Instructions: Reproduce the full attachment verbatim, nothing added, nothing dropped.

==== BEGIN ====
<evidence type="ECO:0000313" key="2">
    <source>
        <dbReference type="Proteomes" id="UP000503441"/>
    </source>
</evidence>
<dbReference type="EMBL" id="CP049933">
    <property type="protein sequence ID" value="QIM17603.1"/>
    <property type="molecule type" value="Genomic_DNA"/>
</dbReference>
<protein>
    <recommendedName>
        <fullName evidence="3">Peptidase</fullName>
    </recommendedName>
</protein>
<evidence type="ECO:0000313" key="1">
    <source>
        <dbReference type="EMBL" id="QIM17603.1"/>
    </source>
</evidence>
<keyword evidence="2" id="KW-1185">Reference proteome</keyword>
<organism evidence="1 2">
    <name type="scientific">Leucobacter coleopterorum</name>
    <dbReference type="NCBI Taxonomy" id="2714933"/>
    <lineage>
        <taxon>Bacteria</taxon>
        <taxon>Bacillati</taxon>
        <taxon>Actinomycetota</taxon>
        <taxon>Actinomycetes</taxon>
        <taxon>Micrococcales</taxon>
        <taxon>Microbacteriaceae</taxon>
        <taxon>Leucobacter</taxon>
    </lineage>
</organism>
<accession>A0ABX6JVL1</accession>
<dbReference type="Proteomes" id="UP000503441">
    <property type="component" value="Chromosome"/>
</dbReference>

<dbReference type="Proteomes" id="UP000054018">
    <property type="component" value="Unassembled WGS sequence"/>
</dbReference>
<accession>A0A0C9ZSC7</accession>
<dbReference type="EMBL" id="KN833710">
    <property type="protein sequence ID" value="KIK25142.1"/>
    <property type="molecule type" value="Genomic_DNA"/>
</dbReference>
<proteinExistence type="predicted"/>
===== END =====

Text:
<evidence type="ECO:0000313" key="2">
    <source>
        <dbReference type="Proteomes" id="UP000503441"/>
    </source>
</evidence>
<dbReference type="EMBL" id="CP049933">
    <property type="protein sequence ID" value="QIM17603.1"/>
    <property type="molecule type" value="Genomic_DNA"/>
</dbReference>
<protein>
    <recommendedName>
        <fullName evidence="3">Peptidase</fullName>
    </recommendedName>
</protein>
<evidence type="ECO:0000313" key="1">
    <source>
        <dbReference type="EMBL" id="QIM17603.1"/>
    </source>
</evidence>
<keyword evidence="2" id="KW-1185">Reference proteome</keyword>
<organism evidence="1 2">
    <name type="scientific">Leucobacter coleopterorum</name>
    <dbReference type="NCBI Taxonomy" id="2714933"/>
    <lineage>
        <taxon>Bacteria</taxon>
        <taxon>Bacillati</taxon>
        <taxon>Actinomycetota</taxon>
        <taxon>Actinomycetes</taxon>
        <taxon>Micrococcales</taxon>
        <taxon>Microbacteriaceae</taxon>
        <taxon>Leucobacter</taxon>
    </lineage>
</organism>
<accession>A0ABX6JVL1</accession>
<dbReference type="Proteomes" id="UP000503441">
    <property type="component" value="Chromosome"/>
</dbReference>

<dbReference type="Proteomes" id="UP000054018">
    <property type="component" value="Unassembled WGS sequence"/>
</dbReference>
<accession>A0A0C9ZSC7</accession>
<dbReference type="EMBL" id="KN833710">
    <property type="protein sequence ID" value="KIK25142.1"/>
    <property type="molecule type" value="Genomic_DNA"/>
</dbReference>
<proteinExistence type="predicted"/>